AirMaks Arms Katran
AirMaks Arms is a fairly newcomer to the U.S. market, but since their arrival, these innovative air rifles have quickly become favorites among airgun die-hards. Imported exclusively through Utah Airguns, who are known for being trendsetters in the airgun world, the AirMaks Katran is a lightweight, do-all air rifle available with a handful of barrel length options, air reservoir sizes, and caliber choices available to shooters. Taking customization to an even deeper level, the Katran can be ordered through the Utah Airguns Custom Shop with nearly limitless variety when it comes to custom touches like Cerakote, hydro dipping, or accessories. The Katran is not all just good looks, this rifle’s heart is a fully regulated design and a CZ barrel, yup, the same CZ that makes some of the most accurate factory rimfire rifles on the market. The Katran’s magazine features an innovative built-in anti-double feed mechanism ensuring that shooters don’t accidentally double load pellets into the breach when cycling the rifle. Combine those innovative features with a lightweight aluminum chassis, a folding stock, ambidextrous charging handle, and a fantastic trigger, and the Katran is a winner for everything from plinking to varmint hunting right out of the box.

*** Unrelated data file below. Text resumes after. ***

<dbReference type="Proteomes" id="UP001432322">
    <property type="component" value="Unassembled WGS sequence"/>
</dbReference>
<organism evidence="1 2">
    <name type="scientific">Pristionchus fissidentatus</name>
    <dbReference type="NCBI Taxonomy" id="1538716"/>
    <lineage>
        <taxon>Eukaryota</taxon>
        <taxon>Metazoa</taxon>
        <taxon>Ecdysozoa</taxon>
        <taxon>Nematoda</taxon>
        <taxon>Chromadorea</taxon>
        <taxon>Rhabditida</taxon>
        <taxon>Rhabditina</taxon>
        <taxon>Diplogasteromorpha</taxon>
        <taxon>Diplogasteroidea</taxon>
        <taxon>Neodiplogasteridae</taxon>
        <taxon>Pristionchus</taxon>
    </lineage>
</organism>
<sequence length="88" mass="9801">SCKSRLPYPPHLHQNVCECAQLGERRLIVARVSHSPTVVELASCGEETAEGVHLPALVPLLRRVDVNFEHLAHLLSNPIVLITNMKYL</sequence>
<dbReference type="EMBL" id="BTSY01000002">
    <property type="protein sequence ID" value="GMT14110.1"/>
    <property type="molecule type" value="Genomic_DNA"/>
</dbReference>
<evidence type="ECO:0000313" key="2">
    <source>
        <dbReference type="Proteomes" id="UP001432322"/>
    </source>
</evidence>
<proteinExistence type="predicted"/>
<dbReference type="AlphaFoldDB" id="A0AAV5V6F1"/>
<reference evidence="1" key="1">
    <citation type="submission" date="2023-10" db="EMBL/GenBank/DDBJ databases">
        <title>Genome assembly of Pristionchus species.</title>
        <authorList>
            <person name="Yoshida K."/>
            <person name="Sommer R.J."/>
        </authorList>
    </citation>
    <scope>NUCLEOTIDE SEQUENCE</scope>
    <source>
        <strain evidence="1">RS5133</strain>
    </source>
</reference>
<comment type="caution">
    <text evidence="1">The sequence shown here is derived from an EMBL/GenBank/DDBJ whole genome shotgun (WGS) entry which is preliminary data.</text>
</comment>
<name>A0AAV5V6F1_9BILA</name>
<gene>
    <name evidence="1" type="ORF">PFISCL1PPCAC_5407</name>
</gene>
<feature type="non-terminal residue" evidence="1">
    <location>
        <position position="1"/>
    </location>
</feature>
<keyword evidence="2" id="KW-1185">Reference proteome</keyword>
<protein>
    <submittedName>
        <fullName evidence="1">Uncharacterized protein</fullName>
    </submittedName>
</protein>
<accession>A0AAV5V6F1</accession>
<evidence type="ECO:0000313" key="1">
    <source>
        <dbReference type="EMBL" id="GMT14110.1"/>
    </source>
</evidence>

Buy these guns at UtahAirguns.com